Opinion writer Jonathan Capehart talks with newsmakers who challenge your ideas on politics, and explore how race, religion, age, gender and cultural identity are redrawing the lines that both divide and unite America. "Cape Up" is a podcast from Washington Post Opinions, with conversations adapted from Washington Post Live events.
Best of: Wes Moore on becoming Maryland’s first African American governor
In this conversation first recorded for Washington Post Live on Nov. 30, then-Gov.-elect Wes Moore of Maryland discusses his victory and plans for the first 100 days, the state of national politics, and how being the first African American governor of Maryland (and only the third in U.S. history) weighs on him.
Branden Jacobs-Jenkins on ‘Kindred’ and reexamining American slavery through science fiction
In this Washington Post Live conversation recorded on Nov. 12, playwright Branden Jacobs-Jenkins discusses his TV adaptation of Octavia Butler’s novel “Kindred,” why he thinks TV and movies have “damaged our ability” to understand history, and what he is ultimately trying to show about slavery.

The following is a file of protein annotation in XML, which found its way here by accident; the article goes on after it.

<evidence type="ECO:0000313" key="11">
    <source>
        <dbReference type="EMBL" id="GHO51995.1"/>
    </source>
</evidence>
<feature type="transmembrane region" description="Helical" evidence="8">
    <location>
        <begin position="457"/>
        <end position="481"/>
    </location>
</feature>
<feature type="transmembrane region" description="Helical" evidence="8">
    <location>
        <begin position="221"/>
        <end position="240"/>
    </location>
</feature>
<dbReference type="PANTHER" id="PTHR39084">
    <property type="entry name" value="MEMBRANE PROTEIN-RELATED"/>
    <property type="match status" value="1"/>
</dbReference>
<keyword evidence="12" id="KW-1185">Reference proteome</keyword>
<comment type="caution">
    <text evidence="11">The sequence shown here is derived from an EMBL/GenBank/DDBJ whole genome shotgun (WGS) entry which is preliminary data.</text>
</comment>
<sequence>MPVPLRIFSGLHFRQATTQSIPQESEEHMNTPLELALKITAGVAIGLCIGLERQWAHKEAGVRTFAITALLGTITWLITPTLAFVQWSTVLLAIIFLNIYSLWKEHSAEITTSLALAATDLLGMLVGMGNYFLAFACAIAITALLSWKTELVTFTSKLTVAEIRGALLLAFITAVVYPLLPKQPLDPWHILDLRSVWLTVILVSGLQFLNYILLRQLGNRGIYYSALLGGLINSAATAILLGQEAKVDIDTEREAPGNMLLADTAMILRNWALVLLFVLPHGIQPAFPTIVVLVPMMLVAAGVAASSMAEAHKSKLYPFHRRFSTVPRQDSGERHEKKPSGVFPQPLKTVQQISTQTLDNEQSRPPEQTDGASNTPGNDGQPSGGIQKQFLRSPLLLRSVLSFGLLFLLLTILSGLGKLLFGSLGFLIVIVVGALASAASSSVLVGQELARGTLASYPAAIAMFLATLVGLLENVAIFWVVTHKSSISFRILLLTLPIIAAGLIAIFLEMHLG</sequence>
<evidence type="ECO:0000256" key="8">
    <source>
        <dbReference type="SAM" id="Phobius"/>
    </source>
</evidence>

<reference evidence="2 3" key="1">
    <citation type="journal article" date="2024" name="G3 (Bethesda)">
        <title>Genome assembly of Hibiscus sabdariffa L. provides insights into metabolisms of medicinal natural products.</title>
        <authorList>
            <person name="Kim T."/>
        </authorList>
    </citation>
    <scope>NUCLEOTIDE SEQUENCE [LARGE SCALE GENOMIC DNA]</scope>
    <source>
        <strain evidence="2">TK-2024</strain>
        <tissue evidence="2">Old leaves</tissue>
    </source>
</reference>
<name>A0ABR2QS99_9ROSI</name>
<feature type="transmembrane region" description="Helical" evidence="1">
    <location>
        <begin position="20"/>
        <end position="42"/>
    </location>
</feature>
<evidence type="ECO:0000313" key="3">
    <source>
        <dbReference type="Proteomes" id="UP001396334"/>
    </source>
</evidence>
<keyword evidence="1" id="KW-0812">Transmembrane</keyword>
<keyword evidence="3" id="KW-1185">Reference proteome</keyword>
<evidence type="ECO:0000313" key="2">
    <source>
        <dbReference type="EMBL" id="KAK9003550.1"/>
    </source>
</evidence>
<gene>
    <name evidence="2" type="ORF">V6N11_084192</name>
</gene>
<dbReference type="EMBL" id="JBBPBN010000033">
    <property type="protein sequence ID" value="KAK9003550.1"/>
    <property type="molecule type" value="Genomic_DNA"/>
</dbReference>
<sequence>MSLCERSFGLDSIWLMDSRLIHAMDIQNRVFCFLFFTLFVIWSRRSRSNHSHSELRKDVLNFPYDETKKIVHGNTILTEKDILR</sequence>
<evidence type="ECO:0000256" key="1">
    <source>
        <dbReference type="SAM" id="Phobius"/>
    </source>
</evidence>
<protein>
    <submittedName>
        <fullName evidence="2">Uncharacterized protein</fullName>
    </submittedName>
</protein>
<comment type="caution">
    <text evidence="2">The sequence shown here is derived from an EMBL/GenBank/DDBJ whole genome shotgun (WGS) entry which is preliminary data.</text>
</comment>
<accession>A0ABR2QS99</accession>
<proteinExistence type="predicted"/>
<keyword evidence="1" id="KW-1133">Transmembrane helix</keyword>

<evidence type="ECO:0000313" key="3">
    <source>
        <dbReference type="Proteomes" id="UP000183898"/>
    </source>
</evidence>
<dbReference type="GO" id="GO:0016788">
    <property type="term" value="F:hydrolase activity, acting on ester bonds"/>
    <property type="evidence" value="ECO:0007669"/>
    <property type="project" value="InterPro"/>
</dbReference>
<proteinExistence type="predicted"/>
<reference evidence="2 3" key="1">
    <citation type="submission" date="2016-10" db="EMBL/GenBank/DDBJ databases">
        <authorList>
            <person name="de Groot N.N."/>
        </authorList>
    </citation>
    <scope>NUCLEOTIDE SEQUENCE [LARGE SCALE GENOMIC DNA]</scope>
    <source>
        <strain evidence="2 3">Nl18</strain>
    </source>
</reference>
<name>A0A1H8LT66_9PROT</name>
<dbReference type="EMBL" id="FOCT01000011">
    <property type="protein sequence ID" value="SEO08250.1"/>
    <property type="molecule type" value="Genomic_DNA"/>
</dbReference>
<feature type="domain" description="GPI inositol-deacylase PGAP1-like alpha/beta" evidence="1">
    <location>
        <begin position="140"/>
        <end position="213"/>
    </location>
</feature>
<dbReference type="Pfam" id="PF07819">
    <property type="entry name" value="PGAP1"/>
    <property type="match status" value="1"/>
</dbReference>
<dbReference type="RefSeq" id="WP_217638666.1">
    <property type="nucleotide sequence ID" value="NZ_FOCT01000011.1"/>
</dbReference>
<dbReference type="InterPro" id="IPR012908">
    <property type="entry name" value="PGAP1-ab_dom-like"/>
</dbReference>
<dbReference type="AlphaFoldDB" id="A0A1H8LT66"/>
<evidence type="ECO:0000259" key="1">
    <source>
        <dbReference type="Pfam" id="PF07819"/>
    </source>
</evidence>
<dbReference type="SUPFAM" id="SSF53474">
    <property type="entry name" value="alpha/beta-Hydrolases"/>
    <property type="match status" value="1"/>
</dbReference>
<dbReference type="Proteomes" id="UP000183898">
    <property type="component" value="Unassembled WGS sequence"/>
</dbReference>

Bill Nighy on ‘Living,’ mortality and ‘Love Actually’
In this Washington Post Live conversation recorded on Jan. 6, actor Bill Nighy discusses his new film “Living,” its universal themes of mortality and procrastination, and the enduring legacy of the film that put him on the map, “Love Actually.”
Best of: Michael R. Jackson’s ‘big, Black and queer’ musical, ‘A Strange Loop’
In this Washington Post Live conversation recorded on June 9, writer Michael R. Jackson discusses his now-Tony Award-winning musical “A Strange Loop” and its decades-long journey to the stage.
Best of: Inside the personal and political life of Democratic strategist Lis Smith
In this Washington Post Live conversation from July 20, veteran Democratic political strategist Lis Smith discusses her memoir, “Any Given Tuesday,” a behind-the-scenes look at the fine line between personal and professional life while working at the top of Democratic politics.
Elegance Bratton on the masculinity of forgiveness
In this conversation recorded for Washington Post Live on Dec. 15, Elegance Bratton discusses his feature film debut, “The Inspection,” the gay protagonist’s emotionally complex relationships with his mother and fellow Marines, and why film was the right medium to tell this autobiographical story.
What a great speaker. I wish we had more politicians like him!
I’ve just started listening to Jonathan’s podcast and am sold, 5+ stars, big fan. I’ve only heard 2 minutes and 45 seconds of the first episode with Michael Steele in 2016 so far and am drawn to the straight talking, truth telling, engaging dialogue. Refreshing to say the least. Jonathan’s a star xo
An effeminate black man…
…for Democrats who love to see black people castrated for their pleasure.